Background: Alcohol and drug use are associated with worse outcomes for persons with HIV in high-income settings, but effects of drug and alcohol use on the HIV care cascade in sub-Saharan Africa are not known.
Methods: We evaluated the association between drug and alcohol use and ART initiation, retention in care, and virologic suppression (HIV RNA < 200 copies/mm3) in a longitudinal cohort of 2375 HIV-infected adults attending an urban clinic outside Durban, South Africa (2013-2017). At the time of HIV testing/enrollment, participants self-reported alcohol use (any or none within the past 30 days) and drug use (any or none within the past 30 days, by type of drug). ART initiation was captured from chart abstraction and viral load (VL) tested at 6 and 12 months after initiation. Persons without a recorded VL measurement were presumed non-suppressed. We used multivariate logistic regression to evaluate the odds ratios for each outcome, controlling for age, sex, anxiety, depression, and socioeconomic status.
Results: 502 (50%) men and 281 (33%) women reported any alcohol use in the previous 30 days at baseline. 127 (5%) reported marijuana and 31 (1%) any other drug use in the previous 30 days. Overall, 1925 (81%) participants initiated ART, 1851 (78%) were retained in HIV care at 12 months, and 1272 (55%) achieved VL suppression. Alcohol use was associated with lower odds of initiating ART (aOR 0.81, 95%CI 0.65-1.03, p=0.08), significantly lower odds of being retained in care at 12 months (aOR 0.64, 95%CI 0.51- 0.79, p< 0.001), and lower odds of VL suppression (aOR 0.94, 0.78-1.13, p=0.53) (not statistically significant). Baseline drug use was not associated with any HIV outcome. No further intensity-of-use data were available among persons endorsing any drug or alcohol use in 30 days prior to enrollment.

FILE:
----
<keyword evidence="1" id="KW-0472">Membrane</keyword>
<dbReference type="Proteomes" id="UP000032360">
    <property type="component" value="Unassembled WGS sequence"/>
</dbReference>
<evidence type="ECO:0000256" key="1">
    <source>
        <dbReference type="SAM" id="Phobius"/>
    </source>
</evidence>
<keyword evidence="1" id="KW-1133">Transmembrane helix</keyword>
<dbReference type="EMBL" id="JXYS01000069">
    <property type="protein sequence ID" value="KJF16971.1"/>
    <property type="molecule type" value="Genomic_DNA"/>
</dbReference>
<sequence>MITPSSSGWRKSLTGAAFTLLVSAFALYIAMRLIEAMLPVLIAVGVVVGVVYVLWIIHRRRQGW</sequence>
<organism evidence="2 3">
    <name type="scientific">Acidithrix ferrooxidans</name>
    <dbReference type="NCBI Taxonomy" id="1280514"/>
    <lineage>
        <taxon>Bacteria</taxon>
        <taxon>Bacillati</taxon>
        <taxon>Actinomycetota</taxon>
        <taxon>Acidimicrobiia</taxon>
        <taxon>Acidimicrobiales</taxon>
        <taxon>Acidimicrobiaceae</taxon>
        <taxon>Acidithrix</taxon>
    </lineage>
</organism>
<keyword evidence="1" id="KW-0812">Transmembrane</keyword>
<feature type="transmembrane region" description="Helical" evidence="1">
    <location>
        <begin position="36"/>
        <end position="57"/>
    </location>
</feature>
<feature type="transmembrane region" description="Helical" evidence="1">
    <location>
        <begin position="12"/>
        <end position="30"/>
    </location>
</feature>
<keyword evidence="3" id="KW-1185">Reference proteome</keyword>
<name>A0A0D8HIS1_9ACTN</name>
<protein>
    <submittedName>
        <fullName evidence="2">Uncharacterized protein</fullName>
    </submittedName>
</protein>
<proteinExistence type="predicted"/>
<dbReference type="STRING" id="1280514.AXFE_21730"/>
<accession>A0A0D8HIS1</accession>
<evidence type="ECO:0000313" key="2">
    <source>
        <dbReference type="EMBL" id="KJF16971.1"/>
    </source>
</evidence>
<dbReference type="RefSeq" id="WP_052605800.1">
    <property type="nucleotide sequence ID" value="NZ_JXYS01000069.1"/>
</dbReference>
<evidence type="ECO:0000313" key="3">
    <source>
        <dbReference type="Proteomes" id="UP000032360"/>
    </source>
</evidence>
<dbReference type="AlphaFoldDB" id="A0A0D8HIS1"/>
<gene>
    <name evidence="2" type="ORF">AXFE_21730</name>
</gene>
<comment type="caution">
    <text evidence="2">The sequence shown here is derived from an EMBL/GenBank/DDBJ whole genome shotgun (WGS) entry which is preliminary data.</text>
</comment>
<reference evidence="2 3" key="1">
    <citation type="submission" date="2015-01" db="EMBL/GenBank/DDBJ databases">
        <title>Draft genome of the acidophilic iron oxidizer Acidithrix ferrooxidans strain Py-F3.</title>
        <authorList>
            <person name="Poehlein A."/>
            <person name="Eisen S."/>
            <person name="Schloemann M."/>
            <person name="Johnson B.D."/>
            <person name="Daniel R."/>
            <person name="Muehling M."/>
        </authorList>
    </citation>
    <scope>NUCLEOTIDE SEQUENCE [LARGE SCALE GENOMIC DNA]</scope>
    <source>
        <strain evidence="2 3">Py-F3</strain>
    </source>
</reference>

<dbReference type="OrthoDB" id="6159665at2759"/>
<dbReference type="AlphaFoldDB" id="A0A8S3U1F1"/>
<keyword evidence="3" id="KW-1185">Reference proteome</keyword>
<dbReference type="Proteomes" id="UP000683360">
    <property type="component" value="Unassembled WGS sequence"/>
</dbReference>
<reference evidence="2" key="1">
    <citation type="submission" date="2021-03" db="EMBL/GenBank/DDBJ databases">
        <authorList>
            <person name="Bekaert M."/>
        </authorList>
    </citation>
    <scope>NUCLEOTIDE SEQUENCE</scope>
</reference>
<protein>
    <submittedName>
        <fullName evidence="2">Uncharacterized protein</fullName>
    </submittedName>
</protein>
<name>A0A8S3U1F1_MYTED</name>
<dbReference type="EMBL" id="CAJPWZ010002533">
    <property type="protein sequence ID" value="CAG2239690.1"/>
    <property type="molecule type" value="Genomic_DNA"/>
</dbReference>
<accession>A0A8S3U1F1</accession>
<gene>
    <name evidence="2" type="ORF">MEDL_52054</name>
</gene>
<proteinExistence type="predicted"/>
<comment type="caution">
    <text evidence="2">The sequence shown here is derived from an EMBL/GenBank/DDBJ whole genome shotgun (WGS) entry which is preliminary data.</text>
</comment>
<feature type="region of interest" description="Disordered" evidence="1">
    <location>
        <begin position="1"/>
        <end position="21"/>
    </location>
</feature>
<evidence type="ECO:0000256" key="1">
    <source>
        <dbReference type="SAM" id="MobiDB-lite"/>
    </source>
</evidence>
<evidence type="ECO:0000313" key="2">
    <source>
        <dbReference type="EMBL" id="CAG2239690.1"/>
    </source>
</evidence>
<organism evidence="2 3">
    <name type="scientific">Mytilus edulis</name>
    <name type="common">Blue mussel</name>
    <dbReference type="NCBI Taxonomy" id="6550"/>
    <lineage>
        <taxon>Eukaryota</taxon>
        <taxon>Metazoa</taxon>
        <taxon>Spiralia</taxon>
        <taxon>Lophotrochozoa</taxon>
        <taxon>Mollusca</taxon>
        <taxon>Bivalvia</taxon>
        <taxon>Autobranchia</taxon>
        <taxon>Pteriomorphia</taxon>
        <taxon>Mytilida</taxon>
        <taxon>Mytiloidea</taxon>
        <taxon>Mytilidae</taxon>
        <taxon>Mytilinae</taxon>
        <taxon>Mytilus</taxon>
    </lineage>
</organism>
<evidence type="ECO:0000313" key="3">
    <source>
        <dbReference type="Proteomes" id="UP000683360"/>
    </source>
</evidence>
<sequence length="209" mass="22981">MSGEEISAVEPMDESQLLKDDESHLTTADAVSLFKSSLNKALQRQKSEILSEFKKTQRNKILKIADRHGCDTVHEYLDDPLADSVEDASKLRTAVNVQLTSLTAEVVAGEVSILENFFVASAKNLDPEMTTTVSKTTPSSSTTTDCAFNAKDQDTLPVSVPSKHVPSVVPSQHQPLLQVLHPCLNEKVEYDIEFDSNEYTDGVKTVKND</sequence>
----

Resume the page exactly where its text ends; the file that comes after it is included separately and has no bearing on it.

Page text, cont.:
Conclusions: Self-reported alcohol use was common and drug use rare in this cohort of HIV-infected South Africans. Alcohol use was associated with increased risk of poor HIV outcomes. Research quantifying alcohol and drug use to determine the relationship between heavy/frequent alcohol use, drug use, VL suppression, and death is needed to best target interventions to reduce harms from alcohol and drug use.